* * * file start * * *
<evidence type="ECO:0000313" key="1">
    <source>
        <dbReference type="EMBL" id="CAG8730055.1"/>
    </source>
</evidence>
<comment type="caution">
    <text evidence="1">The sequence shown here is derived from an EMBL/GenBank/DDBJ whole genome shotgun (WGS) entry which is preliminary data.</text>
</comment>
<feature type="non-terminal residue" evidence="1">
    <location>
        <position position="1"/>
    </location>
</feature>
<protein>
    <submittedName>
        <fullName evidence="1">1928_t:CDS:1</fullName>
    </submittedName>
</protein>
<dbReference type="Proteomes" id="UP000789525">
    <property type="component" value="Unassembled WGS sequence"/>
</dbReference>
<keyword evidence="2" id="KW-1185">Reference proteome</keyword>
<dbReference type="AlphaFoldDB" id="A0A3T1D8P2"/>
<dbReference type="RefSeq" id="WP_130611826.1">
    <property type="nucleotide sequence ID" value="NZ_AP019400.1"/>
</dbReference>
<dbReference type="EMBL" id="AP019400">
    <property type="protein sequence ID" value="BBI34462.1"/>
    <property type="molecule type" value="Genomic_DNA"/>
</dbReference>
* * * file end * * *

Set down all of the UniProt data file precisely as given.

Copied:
<evidence type="ECO:0000313" key="1">
    <source>
        <dbReference type="EMBL" id="CAG8730055.1"/>
    </source>
</evidence>
<comment type="caution">
    <text evidence="1">The sequence shown here is derived from an EMBL/GenBank/DDBJ whole genome shotgun (WGS) entry which is preliminary data.</text>
</comment>
<feature type="non-terminal residue" evidence="1">
    <location>
        <position position="1"/>
    </location>
</feature>
<protein>
    <submittedName>
        <fullName evidence="1">1928_t:CDS:1</fullName>
    </submittedName>
</protein>
<dbReference type="Proteomes" id="UP000789525">
    <property type="component" value="Unassembled WGS sequence"/>
</dbReference>
<keyword evidence="2" id="KW-1185">Reference proteome</keyword>
<dbReference type="AlphaFoldDB" id="A0A3T1D8P2"/>
<dbReference type="RefSeq" id="WP_130611826.1">
    <property type="nucleotide sequence ID" value="NZ_AP019400.1"/>
</dbReference>
<dbReference type="EMBL" id="AP019400">
    <property type="protein sequence ID" value="BBI34462.1"/>
    <property type="molecule type" value="Genomic_DNA"/>
</dbReference>